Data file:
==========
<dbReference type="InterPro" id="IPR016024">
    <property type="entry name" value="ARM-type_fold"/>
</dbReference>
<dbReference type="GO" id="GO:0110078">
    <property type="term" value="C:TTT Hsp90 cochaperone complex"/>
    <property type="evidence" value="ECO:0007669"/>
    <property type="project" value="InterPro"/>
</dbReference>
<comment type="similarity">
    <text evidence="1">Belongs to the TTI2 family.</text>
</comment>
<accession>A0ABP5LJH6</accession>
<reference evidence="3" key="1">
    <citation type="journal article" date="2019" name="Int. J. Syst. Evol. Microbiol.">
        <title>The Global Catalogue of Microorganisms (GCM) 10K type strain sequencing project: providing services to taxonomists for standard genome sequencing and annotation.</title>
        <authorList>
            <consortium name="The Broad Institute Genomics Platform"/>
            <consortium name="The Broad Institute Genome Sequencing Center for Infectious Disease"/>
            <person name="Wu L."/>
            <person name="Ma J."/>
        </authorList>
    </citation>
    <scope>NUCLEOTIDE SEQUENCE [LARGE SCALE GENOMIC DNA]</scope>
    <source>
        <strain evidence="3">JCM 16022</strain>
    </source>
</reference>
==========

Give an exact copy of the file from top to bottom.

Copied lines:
<dbReference type="InterPro" id="IPR016024">
    <property type="entry name" value="ARM-type_fold"/>
</dbReference>
<dbReference type="GO" id="GO:0110078">
    <property type="term" value="C:TTT Hsp90 cochaperone complex"/>
    <property type="evidence" value="ECO:0007669"/>
    <property type="project" value="InterPro"/>
</dbReference>
<comment type="similarity">
    <text evidence="1">Belongs to the TTI2 family.</text>
</comment>
<accession>A0ABP5LJH6</accession>
<reference evidence="3" key="1">
    <citation type="journal article" date="2019" name="Int. J. Syst. Evol. Microbiol.">
        <title>The Global Catalogue of Microorganisms (GCM) 10K type strain sequencing project: providing services to taxonomists for standard genome sequencing and annotation.</title>
        <authorList>
            <consortium name="The Broad Institute Genomics Platform"/>
            <consortium name="The Broad Institute Genome Sequencing Center for Infectious Disease"/>
            <person name="Wu L."/>
            <person name="Ma J."/>
        </authorList>
    </citation>
    <scope>NUCLEOTIDE SEQUENCE [LARGE SCALE GENOMIC DNA]</scope>
    <source>
        <strain evidence="3">JCM 16022</strain>
    </source>
</reference>